You don’t have to dig too deep in this book to find the message that being fat is the same as being a slob, and that it is worth risking your life to be thin. This is troubling because research in Canada, Iceland, Australia, and the US reveals that overweight children are not just a target of bullying, but comprise the group of children most likely to be bullied, and that adolescent girls who engage in strict dieting are significantly more likely to develop an eating disorder than those who don’t. This book might be intended to help fight childhood obesity, but it reinforces negative and dangerous attitudes toward fat people and weight loss.

Pets are part of our lives and part of our culture. Negative weight stereotypes hurt people. Why on earth would we add to this problem by invoking these stereotypes with respect to our dogs?  The things we do with our dogs, what we say about them, and what we write about them are not separate from the rest of our lives or from our culture. In fact, for many of us, our dogs are an integral part of our homes and our families, and a rare source of unconditional love.

I want our dogs to be healthy and happy, but we need to be careful to talk about canine weight and fitness in a way that enhances human, as well as canine, health. The way we talk about and relate to dogs reflects and reinforces values in our culture because, whether or not we’re a dog guardian, dogs are part of our lives.

How does pet ownership contribute to population health? An interview with Melanie Rock

Check out this interview where Dr. Melanie Rock, an anthropologist at the University of Calgary, reveals how pet ownership contributes to human health.

Dr. Rock starts out on familiar ground explaining some of the concrete human health benefits arising from companion animals. For example, simply being exposed to a dog can lower a person’s blood pressure and walking a dog is good exercise. This makes sense to me, my German Shepherd Milo keeps me calm, happy, and on the move.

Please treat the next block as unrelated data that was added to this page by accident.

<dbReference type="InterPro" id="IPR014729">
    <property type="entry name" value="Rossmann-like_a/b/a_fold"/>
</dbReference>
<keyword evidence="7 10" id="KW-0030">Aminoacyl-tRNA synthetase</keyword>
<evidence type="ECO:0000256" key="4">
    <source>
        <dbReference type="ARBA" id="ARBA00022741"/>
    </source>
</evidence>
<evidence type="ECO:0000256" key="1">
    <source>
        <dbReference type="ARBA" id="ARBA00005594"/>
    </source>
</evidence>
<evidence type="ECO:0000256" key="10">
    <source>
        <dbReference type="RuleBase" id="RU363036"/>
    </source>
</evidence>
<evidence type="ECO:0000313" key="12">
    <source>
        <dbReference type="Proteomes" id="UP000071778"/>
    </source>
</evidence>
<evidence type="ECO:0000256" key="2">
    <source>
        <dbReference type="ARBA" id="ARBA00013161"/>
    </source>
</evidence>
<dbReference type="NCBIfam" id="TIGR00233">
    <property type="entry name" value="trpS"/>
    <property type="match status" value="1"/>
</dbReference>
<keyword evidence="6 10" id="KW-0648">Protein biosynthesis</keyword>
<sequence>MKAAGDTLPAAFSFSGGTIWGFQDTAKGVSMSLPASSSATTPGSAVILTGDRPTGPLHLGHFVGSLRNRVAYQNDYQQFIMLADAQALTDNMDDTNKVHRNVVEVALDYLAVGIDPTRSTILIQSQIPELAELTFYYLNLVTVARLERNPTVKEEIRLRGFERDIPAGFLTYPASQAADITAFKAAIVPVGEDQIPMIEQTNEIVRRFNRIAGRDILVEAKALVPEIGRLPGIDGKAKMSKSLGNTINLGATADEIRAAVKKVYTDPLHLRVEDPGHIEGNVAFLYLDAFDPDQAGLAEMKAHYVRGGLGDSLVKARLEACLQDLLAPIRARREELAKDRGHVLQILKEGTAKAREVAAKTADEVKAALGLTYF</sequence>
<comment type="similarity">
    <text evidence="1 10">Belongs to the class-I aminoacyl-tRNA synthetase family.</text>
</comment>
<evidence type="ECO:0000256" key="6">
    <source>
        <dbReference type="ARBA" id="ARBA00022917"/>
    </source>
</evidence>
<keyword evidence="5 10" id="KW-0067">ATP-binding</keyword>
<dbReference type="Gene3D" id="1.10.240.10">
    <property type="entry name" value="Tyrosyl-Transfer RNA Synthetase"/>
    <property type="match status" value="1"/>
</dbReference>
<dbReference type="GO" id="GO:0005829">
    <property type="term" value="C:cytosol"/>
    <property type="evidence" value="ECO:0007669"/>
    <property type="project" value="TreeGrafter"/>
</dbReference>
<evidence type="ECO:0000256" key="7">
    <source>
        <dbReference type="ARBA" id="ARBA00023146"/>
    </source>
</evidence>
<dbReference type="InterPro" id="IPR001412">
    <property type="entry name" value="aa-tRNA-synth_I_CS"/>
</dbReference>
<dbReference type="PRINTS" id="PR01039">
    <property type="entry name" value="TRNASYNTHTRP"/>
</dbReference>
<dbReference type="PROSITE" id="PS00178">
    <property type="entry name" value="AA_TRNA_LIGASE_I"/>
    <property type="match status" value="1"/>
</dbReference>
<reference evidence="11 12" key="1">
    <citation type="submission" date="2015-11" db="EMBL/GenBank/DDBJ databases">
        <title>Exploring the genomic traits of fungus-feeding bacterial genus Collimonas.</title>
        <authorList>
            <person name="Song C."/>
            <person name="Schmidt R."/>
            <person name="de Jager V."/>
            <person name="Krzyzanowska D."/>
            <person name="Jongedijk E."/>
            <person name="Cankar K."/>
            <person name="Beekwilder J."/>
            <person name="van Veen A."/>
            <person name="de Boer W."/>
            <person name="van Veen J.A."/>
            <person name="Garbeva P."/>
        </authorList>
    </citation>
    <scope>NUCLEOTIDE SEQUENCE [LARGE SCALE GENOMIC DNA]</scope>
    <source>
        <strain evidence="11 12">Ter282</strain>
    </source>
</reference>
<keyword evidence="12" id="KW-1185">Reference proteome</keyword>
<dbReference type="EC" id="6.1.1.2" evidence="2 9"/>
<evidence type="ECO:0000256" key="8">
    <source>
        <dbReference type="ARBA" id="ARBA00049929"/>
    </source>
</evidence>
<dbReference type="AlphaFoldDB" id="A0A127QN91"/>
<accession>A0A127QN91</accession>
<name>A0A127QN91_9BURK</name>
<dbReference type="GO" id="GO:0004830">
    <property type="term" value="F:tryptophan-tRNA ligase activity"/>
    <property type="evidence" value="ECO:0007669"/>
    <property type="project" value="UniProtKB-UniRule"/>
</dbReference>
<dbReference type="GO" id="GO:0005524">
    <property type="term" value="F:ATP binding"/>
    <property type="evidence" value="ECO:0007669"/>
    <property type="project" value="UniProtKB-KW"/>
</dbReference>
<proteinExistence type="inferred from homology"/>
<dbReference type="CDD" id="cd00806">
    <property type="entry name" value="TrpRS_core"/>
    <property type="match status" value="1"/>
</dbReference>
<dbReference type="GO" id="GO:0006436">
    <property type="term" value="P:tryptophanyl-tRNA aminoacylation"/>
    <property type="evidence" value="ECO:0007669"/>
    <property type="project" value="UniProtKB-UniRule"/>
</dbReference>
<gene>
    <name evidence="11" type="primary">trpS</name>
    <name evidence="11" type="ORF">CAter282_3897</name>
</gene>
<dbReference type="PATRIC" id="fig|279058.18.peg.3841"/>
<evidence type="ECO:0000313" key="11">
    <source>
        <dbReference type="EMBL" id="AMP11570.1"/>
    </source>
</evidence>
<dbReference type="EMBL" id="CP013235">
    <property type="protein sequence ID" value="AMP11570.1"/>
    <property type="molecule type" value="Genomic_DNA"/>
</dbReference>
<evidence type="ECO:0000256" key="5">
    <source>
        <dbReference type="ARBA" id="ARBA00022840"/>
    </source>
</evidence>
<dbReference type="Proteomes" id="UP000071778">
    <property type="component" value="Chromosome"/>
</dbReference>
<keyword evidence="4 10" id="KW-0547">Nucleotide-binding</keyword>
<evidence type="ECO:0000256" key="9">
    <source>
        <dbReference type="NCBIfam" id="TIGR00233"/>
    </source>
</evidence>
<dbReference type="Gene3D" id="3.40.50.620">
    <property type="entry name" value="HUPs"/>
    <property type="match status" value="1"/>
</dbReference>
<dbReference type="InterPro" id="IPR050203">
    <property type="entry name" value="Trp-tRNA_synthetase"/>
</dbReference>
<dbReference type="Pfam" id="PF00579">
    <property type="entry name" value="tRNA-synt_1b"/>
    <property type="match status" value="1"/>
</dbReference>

However, this interview really caught my attention when Dr. Rock started talking about the significance of human-animal relationships. She gave examples ranging from farm animals to pets, from rural settings to cities, and from the Global North to the Global South of how our sense of our own identities and our health, and our sense of belonging in a place are tied to our relationships with animals. This has a significant impact on human well being.

Dr. Rock says,

If it’s true that even in resource poor countries in which food is a daily concern, that people establish effective relationships with pets and relate to a dog as a friend, as a member even of the family in some cases, then those relationships are important to take into account when we are designing and delivering health services and broader population health initiatives. … so far we have not really come to grips with the fact that our society is not purely human.

 

Melanie [Rock] is an anthropologist and social worker whose research focuses on the societal and cultural dimensions of health, with an emphasis on the importance of nonhuman animals for mental, physical, and social well-being. She is an Associate Professor at the University of Calgary, where she serves as Associate Scientific Director in the O’Brien Institute for Public Health. Her primary appointment is in the Cumming School of Medicine’s Department of Community Health Sciences, and she holds a joint appointment in the Department of Ecosystem and Public Health, Faculty of Veterinary Medicine. In addition, she has supervisory privileges in the Department of Anthropology and Archeology, Faculty of Arts and in the Faculty of Social Work. Honorary affiliations include the Institut de recherche en santé publique de l’Université de Montréal and the Human-Animal Research Network (HARN) at the University of Sydney.